That Evening Sun -- Film Review

Benjamin Walker
Jason Kempin/Getty Images

NEW YORK - OCTOBER 13:  Actor Benjamin Walker attends the "Bloody Bloody Jackson" opening night after party at Brasserie 8 1/2 on October 13, 2010 in New York City.

Hal Holbrook continues his late-career renaissance, begun so vividly with his Oscar-nominated turn in "Into the Wild," with this elegiac drama about an octogenarian who still has a lot of fight left in him.

Echoing themes from last year's Clint Eastwood starrer "Gran Torino, "That Evening Sun" is a moving if too-leisurely paced effort that benefits immeasurably from the superb performance by its 84-year-old star. Unfortunately, the film is unlikely to have the sort of commercial impact that would ensure a well-deserved best actor Oscar nomination.

Set in Tennessee, the film, adapted from a short story by Southern writer William Gay, revolves around the travails of Abner Meecham (Holbrook), a widowed farmer who has been shipped off to a nursing home by his lawyer son (Walton Goggins, from "The Shield").

One day, Abner decides that he'd rather spend the rest of his days at his old farm, so he flees the home and makes the trek to his former property, only to discover that his son has leased it to Lonzo Choat (Ray McKinnon), who now lives there with his wife (Carrie Preston) and teenage daughter (Mia Wasikowska, as good here as she was in HBO's "In Treatment).

Abner, who considers the family to be little more than white trash, takes up residence in an old shack on the property, much to Lonzo's consternation. What begins as a tense relationship eventually threatens to turn into violence, with Abner even threatening Lonzo at gunpoint when he sees him viciously beating his daughter.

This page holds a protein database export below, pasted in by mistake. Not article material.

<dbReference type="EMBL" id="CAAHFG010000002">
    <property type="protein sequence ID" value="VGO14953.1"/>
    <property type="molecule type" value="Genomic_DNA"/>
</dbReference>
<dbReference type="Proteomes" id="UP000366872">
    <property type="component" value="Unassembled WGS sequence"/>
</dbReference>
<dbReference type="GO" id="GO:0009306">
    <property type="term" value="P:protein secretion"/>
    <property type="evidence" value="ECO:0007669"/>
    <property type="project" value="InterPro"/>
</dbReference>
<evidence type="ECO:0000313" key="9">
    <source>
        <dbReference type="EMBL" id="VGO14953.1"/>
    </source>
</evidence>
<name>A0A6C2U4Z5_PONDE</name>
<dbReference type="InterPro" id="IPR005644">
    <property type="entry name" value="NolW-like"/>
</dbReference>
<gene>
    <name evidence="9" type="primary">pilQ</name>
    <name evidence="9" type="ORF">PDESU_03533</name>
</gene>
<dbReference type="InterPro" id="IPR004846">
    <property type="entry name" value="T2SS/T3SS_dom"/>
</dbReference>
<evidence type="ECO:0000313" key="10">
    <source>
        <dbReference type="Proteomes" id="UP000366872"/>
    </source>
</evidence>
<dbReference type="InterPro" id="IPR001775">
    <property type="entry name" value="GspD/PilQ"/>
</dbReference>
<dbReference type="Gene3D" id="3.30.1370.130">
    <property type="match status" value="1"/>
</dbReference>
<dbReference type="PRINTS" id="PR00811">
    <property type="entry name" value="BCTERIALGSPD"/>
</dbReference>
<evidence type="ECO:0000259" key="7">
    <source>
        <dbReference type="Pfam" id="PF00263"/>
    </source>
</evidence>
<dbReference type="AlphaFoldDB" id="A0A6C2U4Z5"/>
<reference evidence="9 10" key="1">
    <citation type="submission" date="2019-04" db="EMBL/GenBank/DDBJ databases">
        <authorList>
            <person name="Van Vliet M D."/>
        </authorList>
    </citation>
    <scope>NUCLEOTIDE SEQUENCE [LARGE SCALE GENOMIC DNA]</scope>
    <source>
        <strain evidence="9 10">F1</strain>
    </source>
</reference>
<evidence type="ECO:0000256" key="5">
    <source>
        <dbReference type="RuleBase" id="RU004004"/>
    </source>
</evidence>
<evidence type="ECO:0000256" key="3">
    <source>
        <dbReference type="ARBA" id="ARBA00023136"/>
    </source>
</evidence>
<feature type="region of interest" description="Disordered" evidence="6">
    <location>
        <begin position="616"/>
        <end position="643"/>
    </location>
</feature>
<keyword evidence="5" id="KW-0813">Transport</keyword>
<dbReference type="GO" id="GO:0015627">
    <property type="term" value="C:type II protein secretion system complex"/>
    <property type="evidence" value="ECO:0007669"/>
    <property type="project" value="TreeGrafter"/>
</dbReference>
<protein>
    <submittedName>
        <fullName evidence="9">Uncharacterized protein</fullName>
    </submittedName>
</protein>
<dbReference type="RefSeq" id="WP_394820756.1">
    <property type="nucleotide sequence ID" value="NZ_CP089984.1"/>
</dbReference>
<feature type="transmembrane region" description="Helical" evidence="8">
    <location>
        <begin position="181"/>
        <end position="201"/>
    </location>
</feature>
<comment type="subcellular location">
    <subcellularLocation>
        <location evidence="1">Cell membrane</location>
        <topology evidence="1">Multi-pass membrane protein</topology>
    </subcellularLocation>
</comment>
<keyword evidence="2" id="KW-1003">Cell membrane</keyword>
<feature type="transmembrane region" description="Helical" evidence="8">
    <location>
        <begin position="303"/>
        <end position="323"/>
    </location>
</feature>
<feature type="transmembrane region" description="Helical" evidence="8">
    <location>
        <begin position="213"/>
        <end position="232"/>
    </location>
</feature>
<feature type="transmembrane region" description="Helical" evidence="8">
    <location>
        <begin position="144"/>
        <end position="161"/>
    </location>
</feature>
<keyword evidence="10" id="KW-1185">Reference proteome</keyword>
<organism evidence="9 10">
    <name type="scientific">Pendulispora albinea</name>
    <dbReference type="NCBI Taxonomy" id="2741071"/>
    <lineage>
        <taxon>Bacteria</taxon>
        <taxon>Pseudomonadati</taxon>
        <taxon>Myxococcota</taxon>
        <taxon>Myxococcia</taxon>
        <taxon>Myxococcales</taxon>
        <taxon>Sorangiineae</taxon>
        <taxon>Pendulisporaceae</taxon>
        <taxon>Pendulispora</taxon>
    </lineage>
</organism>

But Abner, who keeps experiencing flashbacks of his former happy life with his late wife (Dixie Carter, Holbrook's real-life spouse), is no Eastwood, and "Evening Sun" is less an action drama about a gun-packing coot than a mournful character study of a stubborn-willed man facing the indignities of old age and isolation.

Director-screenwriter Scott Teems' script gives all the characters their due, with even the loutish Lonzo given more depth than one might have expected. Although the story contains its predictable elements -- needless to say, Abner and the young daughter form an unlikely bond -- there are enough beautifully observed smaller moments to overcome them.

The cast, led by Holbrook giving one of the best performances of his career (and that's saying something), is uniformly terrific, with especially memorable work by veteran actor Barry Corbin as Abner's nursing-home confidante.

Tech credits are fine, especially Michael Penn's atmospheric musical score and Rodney Taylor's handsome lensing.

Opens: Friday, Nov. 6 (Freestyle Releasing)
Production: Dogwood Entertainment, Ginny Mules Pictures
Cast: Hal Holbrook, Ray McKinnon, Walton Goggins, Mia Wasikowska, Carrie Preston, Barry Corbin, Dixie Carter
Director-screenwriter: Scott Teems
Producers: Laura Smith, Terence Berry, Raymond McKinnon, Walton Goggins
Executive producers: Adrian Jay, Larsen Jay, Raul L. Celaya
Director of photography: Rodney Taylor
Production designer: Mara Lepere-Schloop
Editor: Travis Sittard
Costume designer: Alexis Scott
Music: Michael Penn
Rated PG-13, 109 minutes